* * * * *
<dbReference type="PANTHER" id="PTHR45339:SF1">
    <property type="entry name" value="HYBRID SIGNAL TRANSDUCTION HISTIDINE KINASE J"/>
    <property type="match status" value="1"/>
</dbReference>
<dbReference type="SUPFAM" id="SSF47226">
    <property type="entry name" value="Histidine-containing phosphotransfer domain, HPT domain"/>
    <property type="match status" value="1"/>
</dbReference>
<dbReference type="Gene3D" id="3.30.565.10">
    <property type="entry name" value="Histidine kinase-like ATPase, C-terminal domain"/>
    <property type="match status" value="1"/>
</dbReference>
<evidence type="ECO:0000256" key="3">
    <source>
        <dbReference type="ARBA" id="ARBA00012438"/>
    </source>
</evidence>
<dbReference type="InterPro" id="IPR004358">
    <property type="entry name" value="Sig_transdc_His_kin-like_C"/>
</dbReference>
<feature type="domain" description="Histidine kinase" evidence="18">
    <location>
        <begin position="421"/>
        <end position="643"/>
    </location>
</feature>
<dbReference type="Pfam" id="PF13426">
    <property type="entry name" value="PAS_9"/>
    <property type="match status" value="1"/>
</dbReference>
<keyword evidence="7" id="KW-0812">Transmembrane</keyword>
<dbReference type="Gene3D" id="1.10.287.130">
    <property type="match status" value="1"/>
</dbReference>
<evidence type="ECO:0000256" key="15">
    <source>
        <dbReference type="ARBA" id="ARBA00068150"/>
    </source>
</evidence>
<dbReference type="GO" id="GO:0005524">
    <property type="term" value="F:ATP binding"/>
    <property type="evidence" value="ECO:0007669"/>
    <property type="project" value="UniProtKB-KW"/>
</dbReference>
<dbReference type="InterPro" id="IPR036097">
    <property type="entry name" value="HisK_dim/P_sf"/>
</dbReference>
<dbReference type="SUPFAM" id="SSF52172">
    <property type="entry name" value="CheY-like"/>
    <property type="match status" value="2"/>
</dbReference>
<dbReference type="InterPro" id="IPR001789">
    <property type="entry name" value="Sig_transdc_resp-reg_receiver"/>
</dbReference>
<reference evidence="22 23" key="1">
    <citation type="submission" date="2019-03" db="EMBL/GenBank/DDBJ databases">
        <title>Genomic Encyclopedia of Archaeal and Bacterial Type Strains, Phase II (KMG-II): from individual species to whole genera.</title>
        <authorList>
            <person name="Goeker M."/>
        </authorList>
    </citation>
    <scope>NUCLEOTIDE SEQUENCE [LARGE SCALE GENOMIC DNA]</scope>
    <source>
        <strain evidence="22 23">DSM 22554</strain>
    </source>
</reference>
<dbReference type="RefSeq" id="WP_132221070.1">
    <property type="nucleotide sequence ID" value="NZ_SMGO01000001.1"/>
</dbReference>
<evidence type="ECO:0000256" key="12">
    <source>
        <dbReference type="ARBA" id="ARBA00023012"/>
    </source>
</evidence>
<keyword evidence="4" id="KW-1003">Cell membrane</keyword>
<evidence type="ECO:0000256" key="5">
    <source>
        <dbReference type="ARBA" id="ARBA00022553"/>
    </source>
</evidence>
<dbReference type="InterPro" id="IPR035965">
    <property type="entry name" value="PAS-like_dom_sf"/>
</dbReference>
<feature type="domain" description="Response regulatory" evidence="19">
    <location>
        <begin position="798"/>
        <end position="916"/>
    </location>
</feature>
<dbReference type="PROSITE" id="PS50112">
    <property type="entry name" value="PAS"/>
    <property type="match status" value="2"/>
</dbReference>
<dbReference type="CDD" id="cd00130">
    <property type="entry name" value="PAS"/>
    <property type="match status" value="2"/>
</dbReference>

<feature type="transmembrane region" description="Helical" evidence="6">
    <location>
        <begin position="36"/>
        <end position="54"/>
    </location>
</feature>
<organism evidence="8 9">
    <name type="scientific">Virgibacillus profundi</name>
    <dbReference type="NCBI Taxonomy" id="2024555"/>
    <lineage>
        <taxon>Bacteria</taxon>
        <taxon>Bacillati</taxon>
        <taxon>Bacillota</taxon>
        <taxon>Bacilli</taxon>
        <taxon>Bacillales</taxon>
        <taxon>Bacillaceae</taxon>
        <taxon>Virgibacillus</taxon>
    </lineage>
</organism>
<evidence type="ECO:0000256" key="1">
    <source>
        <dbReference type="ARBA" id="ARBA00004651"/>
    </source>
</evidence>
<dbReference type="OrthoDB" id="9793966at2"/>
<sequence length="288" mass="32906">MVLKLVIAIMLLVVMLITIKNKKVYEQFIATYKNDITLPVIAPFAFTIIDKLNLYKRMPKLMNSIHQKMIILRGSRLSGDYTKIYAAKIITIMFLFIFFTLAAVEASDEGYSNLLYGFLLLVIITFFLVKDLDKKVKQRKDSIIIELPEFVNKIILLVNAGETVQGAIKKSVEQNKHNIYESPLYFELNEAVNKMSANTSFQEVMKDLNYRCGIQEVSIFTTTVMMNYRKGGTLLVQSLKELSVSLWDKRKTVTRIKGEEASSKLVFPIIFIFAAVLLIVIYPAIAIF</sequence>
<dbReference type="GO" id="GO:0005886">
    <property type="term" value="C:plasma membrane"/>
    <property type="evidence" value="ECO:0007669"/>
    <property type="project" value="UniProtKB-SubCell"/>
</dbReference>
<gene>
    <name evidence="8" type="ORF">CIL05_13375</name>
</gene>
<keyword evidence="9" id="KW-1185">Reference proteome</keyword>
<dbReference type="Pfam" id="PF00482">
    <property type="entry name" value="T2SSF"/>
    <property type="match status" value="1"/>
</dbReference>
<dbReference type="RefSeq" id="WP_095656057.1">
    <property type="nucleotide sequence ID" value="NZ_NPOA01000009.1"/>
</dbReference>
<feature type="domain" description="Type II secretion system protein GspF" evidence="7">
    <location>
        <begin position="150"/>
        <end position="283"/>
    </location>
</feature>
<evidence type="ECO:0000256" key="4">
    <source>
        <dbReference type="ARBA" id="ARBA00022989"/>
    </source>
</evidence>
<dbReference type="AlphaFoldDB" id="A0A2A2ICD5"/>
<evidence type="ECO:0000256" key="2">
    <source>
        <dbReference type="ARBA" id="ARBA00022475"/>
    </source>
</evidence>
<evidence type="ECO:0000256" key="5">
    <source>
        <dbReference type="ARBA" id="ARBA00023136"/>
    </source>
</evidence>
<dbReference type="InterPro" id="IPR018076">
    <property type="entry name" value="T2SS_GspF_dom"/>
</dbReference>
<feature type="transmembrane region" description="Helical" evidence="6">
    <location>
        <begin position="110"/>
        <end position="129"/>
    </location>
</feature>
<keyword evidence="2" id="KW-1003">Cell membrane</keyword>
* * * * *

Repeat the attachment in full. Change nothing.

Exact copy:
<dbReference type="PANTHER" id="PTHR45339:SF1">
    <property type="entry name" value="HYBRID SIGNAL TRANSDUCTION HISTIDINE KINASE J"/>
    <property type="match status" value="1"/>
</dbReference>
<dbReference type="SUPFAM" id="SSF47226">
    <property type="entry name" value="Histidine-containing phosphotransfer domain, HPT domain"/>
    <property type="match status" value="1"/>
</dbReference>
<dbReference type="Gene3D" id="3.30.565.10">
    <property type="entry name" value="Histidine kinase-like ATPase, C-terminal domain"/>
    <property type="match status" value="1"/>
</dbReference>
<evidence type="ECO:0000256" key="3">
    <source>
        <dbReference type="ARBA" id="ARBA00012438"/>
    </source>
</evidence>
<dbReference type="InterPro" id="IPR004358">
    <property type="entry name" value="Sig_transdc_His_kin-like_C"/>
</dbReference>
<feature type="domain" description="Histidine kinase" evidence="18">
    <location>
        <begin position="421"/>
        <end position="643"/>
    </location>
</feature>
<dbReference type="Pfam" id="PF13426">
    <property type="entry name" value="PAS_9"/>
    <property type="match status" value="1"/>
</dbReference>
<keyword evidence="7" id="KW-0812">Transmembrane</keyword>
<dbReference type="Gene3D" id="1.10.287.130">
    <property type="match status" value="1"/>
</dbReference>
<evidence type="ECO:0000256" key="15">
    <source>
        <dbReference type="ARBA" id="ARBA00068150"/>
    </source>
</evidence>
<dbReference type="GO" id="GO:0005524">
    <property type="term" value="F:ATP binding"/>
    <property type="evidence" value="ECO:0007669"/>
    <property type="project" value="UniProtKB-KW"/>
</dbReference>
<dbReference type="InterPro" id="IPR036097">
    <property type="entry name" value="HisK_dim/P_sf"/>
</dbReference>
<dbReference type="SUPFAM" id="SSF52172">
    <property type="entry name" value="CheY-like"/>
    <property type="match status" value="2"/>
</dbReference>
<dbReference type="InterPro" id="IPR001789">
    <property type="entry name" value="Sig_transdc_resp-reg_receiver"/>
</dbReference>
<reference evidence="22 23" key="1">
    <citation type="submission" date="2019-03" db="EMBL/GenBank/DDBJ databases">
        <title>Genomic Encyclopedia of Archaeal and Bacterial Type Strains, Phase II (KMG-II): from individual species to whole genera.</title>
        <authorList>
            <person name="Goeker M."/>
        </authorList>
    </citation>
    <scope>NUCLEOTIDE SEQUENCE [LARGE SCALE GENOMIC DNA]</scope>
    <source>
        <strain evidence="22 23">DSM 22554</strain>
    </source>
</reference>
<dbReference type="RefSeq" id="WP_132221070.1">
    <property type="nucleotide sequence ID" value="NZ_SMGO01000001.1"/>
</dbReference>
<evidence type="ECO:0000256" key="12">
    <source>
        <dbReference type="ARBA" id="ARBA00023012"/>
    </source>
</evidence>
<keyword evidence="4" id="KW-1003">Cell membrane</keyword>
<evidence type="ECO:0000256" key="5">
    <source>
        <dbReference type="ARBA" id="ARBA00022553"/>
    </source>
</evidence>
<dbReference type="InterPro" id="IPR035965">
    <property type="entry name" value="PAS-like_dom_sf"/>
</dbReference>
<feature type="domain" description="Response regulatory" evidence="19">
    <location>
        <begin position="798"/>
        <end position="916"/>
    </location>
</feature>
<dbReference type="PROSITE" id="PS50112">
    <property type="entry name" value="PAS"/>
    <property type="match status" value="2"/>
</dbReference>
<dbReference type="CDD" id="cd00130">
    <property type="entry name" value="PAS"/>
    <property type="match status" value="2"/>
</dbReference>

<feature type="transmembrane region" description="Helical" evidence="6">
    <location>
        <begin position="36"/>
        <end position="54"/>
    </location>
</feature>
<organism evidence="8 9">
    <name type="scientific">Virgibacillus profundi</name>
    <dbReference type="NCBI Taxonomy" id="2024555"/>
    <lineage>
        <taxon>Bacteria</taxon>
        <taxon>Bacillati</taxon>
        <taxon>Bacillota</taxon>
        <taxon>Bacilli</taxon>
        <taxon>Bacillales</taxon>
        <taxon>Bacillaceae</taxon>
        <taxon>Virgibacillus</taxon>
    </lineage>
</organism>
<evidence type="ECO:0000256" key="1">
    <source>
        <dbReference type="ARBA" id="ARBA00004651"/>
    </source>
</evidence>
<dbReference type="OrthoDB" id="9793966at2"/>
<sequence length="288" mass="32906">MVLKLVIAIMLLVVMLITIKNKKVYEQFIATYKNDITLPVIAPFAFTIIDKLNLYKRMPKLMNSIHQKMIILRGSRLSGDYTKIYAAKIITIMFLFIFFTLAAVEASDEGYSNLLYGFLLLVIITFFLVKDLDKKVKQRKDSIIIELPEFVNKIILLVNAGETVQGAIKKSVEQNKHNIYESPLYFELNEAVNKMSANTSFQEVMKDLNYRCGIQEVSIFTTTVMMNYRKGGTLLVQSLKELSVSLWDKRKTVTRIKGEEASSKLVFPIIFIFAAVLLIVIYPAIAIF</sequence>
<dbReference type="GO" id="GO:0005886">
    <property type="term" value="C:plasma membrane"/>
    <property type="evidence" value="ECO:0007669"/>
    <property type="project" value="UniProtKB-SubCell"/>
</dbReference>
<gene>
    <name evidence="8" type="ORF">CIL05_13375</name>
</gene>
<keyword evidence="9" id="KW-1185">Reference proteome</keyword>
<dbReference type="Pfam" id="PF00482">
    <property type="entry name" value="T2SSF"/>
    <property type="match status" value="1"/>
</dbReference>
<dbReference type="RefSeq" id="WP_095656057.1">
    <property type="nucleotide sequence ID" value="NZ_NPOA01000009.1"/>
</dbReference>
<feature type="domain" description="Type II secretion system protein GspF" evidence="7">
    <location>
        <begin position="150"/>
        <end position="283"/>
    </location>
</feature>
<evidence type="ECO:0000256" key="4">
    <source>
        <dbReference type="ARBA" id="ARBA00022989"/>
    </source>
</evidence>
<dbReference type="AlphaFoldDB" id="A0A2A2ICD5"/>
<evidence type="ECO:0000256" key="2">
    <source>
        <dbReference type="ARBA" id="ARBA00022475"/>
    </source>
</evidence>
<evidence type="ECO:0000256" key="5">
    <source>
        <dbReference type="ARBA" id="ARBA00023136"/>
    </source>
</evidence>
<dbReference type="InterPro" id="IPR018076">
    <property type="entry name" value="T2SS_GspF_dom"/>
</dbReference>
<feature type="transmembrane region" description="Helical" evidence="6">
    <location>
        <begin position="110"/>
        <end position="129"/>
    </location>
</feature>
<keyword evidence="2" id="KW-1003">Cell membrane</keyword>